Janet Commins: Noel Jones cleared of schoolgirl's 1976 killing
A man who went to prison for six years for the killing of a Flintshire schoolgirl in the 1970s has won an appeal against his conviction.
Noel Jones, 61, had been accused of murdering Janet Commins, 15, but was convicted of manslaughter and jailed for 12 years, half of which he served.
Mr Jones lodged an appeal after DNA testing helped convict Stephen Hough of Janet's manslaughter.
The Court of Appeal ruled he had been the victim of a "serious injustice".
Lord Justice Leveson said Mr Jones would be "wholly exonerated from involvement in this terrible case", sparked by Janet's death in January 1976.
Mr Jones, aged 18 at the time, admitted killing Janet but did not challenge his conviction until Hough went on trial.
This, he told the court, was because he was a barely literate Gypsy who had been made a scapegoat by the police.
But the court had earlier heard police denied having placed pressure on Mr Jones to confess to Janet's killing. They said he had been "interviewed appropriately under the regime then in force".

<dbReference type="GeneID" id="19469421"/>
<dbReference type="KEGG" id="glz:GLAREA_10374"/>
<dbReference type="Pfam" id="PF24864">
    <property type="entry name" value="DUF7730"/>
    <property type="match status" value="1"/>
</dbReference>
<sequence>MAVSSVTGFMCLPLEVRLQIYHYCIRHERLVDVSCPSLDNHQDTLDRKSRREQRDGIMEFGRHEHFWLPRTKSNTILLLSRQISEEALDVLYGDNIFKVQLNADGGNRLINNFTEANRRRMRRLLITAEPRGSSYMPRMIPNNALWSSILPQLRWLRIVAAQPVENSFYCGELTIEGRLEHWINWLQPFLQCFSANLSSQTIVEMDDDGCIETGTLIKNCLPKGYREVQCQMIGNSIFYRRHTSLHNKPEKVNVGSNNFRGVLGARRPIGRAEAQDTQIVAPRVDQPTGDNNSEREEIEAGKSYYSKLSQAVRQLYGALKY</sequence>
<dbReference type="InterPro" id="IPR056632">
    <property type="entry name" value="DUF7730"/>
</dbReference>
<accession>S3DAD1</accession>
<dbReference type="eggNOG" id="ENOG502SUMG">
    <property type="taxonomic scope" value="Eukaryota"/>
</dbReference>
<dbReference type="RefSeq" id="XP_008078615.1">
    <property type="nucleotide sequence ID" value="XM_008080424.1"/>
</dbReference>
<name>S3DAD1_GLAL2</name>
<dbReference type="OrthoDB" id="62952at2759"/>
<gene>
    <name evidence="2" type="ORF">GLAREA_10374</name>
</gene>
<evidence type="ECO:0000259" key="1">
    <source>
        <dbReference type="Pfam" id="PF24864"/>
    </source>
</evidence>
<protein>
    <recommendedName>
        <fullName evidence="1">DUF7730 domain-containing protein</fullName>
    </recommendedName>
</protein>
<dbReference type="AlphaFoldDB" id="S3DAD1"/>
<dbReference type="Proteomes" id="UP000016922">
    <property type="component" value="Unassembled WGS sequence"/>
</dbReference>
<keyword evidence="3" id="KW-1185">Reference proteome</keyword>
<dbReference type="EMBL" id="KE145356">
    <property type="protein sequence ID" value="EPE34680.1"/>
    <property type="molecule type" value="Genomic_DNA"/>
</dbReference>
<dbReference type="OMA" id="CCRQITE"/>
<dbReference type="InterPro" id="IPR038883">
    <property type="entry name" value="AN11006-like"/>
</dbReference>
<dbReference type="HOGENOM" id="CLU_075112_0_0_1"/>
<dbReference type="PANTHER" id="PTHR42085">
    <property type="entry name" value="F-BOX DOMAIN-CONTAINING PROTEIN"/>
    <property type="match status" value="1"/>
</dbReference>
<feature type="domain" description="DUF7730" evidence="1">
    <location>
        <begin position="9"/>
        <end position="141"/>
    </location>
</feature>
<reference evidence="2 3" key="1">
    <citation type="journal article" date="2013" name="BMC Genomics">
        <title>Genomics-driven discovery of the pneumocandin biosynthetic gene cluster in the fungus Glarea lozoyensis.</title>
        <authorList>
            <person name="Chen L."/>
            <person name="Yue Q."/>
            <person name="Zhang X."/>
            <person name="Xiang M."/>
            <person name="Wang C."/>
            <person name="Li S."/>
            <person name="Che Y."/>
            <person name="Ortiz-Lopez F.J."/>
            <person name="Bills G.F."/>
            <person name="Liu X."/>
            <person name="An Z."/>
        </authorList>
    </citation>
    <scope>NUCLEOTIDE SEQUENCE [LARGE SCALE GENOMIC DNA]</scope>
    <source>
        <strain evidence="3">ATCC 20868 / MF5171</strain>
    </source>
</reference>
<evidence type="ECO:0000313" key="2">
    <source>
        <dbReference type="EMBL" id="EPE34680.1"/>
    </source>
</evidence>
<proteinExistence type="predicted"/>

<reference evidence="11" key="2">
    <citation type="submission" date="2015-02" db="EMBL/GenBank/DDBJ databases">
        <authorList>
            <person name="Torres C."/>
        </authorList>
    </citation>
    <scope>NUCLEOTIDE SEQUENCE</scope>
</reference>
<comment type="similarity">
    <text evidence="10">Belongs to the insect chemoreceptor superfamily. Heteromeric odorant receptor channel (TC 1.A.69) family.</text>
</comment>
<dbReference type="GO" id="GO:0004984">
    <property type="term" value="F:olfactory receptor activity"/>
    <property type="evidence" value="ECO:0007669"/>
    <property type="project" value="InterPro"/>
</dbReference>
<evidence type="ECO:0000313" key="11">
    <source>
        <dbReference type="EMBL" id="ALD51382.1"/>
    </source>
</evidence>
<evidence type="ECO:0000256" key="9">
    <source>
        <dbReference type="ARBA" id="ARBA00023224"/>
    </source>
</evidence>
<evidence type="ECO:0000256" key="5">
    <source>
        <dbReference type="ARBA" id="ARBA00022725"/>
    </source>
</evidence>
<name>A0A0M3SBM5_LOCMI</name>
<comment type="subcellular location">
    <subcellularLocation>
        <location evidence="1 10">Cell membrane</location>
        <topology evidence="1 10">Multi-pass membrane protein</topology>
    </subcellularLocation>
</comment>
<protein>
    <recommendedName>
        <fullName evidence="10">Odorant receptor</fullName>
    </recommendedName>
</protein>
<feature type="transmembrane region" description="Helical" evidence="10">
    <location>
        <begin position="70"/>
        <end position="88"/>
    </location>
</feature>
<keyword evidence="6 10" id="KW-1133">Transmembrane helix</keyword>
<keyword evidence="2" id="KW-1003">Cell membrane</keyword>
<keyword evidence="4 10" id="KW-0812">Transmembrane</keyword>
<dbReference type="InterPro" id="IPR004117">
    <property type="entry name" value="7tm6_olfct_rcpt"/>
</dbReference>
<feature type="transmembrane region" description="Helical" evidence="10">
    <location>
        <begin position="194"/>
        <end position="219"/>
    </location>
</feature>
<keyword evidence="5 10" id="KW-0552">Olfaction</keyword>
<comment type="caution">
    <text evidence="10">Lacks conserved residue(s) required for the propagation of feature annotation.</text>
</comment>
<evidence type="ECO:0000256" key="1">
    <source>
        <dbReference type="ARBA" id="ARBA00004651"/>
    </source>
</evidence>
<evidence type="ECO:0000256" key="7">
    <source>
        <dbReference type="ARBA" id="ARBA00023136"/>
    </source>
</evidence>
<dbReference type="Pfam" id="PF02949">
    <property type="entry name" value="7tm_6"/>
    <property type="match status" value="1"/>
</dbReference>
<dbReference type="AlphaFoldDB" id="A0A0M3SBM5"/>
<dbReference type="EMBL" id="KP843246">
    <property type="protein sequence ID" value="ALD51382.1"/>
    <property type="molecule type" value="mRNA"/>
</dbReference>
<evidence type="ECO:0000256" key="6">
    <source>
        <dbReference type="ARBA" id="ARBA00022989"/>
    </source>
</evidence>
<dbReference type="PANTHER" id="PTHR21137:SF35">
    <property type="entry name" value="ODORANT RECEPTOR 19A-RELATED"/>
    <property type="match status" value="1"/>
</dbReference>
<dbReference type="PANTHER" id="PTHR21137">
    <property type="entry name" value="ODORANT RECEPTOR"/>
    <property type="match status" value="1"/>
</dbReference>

Janet went missing after leaving her home to go swimming on 7 January 1976.
Her body was found under a thicket near a school playing field, four days later. She had been suffocated during a sexual assault.
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Hough was was finally convicted in 2017 and sentenced to 12 years for the teenager's killing and a further three after admitting he had sexually assaulted her before her death.
He had been arrested in 2016 in connection with an unrelated case, before DNA samples taken from him were matched to those taken from Janet's body.
In a statement read out by his barrister Simon Killeen, Mr Jones said he had endured a "difficult and dangerous" time behind bars as a convicted child rapist and killer.
"Confirmation for everyone to hear that my conviction for these horrible crimes is no more, together with the knowledge that the person who did end Janet's life is in prison, is a great comfort," he said.
After serving his sentence, he had been "ostracised completely" by his community and moved to another part of the country after changing his name, Mr Killeen had told the court.
He had since "rebuilt his life" and had a family, but was now in "chronic ill health", he added.
Mr Jones added he was "touched" that Janet's family had expressed concern for him.